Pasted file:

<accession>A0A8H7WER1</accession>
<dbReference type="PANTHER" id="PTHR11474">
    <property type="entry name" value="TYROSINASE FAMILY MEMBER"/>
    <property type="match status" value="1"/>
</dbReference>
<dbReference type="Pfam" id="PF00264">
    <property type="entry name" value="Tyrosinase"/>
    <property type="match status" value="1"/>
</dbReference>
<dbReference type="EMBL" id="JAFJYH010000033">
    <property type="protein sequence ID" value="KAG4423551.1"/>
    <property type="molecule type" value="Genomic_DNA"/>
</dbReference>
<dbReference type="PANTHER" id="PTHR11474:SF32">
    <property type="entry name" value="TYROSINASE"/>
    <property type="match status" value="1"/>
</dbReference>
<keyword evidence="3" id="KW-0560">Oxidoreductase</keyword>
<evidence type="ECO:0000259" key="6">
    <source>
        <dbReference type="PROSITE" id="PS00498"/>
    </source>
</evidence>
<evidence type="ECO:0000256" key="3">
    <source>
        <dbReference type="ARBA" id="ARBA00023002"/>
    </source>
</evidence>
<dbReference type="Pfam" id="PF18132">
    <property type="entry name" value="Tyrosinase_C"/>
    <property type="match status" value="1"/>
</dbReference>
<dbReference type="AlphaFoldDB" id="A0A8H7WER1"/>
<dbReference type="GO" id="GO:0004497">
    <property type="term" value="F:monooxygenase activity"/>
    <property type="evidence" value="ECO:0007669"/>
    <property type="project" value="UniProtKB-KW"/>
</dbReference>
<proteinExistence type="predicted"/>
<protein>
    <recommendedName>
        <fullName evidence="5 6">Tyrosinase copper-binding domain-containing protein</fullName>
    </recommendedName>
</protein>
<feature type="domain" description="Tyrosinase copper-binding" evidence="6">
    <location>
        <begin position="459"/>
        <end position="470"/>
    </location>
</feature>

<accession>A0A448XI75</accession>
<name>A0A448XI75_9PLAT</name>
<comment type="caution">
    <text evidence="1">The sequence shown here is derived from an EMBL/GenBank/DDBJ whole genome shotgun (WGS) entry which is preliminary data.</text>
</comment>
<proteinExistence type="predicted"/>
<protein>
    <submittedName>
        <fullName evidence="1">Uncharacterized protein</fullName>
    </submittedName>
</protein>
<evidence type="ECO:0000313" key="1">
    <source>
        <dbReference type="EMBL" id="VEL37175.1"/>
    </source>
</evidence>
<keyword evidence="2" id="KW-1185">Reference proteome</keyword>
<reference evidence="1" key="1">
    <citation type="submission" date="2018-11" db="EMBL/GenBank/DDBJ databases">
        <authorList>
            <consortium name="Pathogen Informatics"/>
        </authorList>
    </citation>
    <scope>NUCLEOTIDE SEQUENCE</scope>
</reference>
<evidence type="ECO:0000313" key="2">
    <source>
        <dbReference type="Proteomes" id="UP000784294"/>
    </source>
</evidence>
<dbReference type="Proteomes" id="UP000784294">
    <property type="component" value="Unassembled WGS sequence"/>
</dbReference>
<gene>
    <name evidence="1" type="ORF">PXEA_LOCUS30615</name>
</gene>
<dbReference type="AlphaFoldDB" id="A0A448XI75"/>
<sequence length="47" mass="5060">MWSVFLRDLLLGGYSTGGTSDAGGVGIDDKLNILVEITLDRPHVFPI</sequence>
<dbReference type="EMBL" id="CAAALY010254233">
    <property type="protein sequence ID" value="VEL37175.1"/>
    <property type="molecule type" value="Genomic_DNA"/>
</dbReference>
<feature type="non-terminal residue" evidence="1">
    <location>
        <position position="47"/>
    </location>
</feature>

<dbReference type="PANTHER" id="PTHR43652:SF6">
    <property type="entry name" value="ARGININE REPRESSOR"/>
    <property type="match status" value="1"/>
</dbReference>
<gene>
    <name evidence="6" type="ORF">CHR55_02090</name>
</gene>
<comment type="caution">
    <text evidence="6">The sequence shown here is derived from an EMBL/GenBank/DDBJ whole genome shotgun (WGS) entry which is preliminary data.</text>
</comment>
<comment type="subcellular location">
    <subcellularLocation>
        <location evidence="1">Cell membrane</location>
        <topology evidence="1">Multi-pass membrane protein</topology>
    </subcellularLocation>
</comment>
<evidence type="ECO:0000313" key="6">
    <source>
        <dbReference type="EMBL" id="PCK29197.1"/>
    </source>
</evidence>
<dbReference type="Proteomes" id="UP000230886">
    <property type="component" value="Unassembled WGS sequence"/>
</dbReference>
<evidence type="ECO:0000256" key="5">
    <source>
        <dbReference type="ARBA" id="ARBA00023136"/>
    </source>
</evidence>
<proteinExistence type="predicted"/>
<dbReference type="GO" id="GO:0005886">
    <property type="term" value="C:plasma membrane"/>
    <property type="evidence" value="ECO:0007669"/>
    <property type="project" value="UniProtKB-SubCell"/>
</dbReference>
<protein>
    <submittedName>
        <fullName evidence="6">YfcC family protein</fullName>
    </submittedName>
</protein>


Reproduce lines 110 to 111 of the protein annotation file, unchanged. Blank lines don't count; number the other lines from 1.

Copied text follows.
        <location evidence="1">Cell membrane</location>
        <topology evidence="1">Multi-pass membrane protein</topology>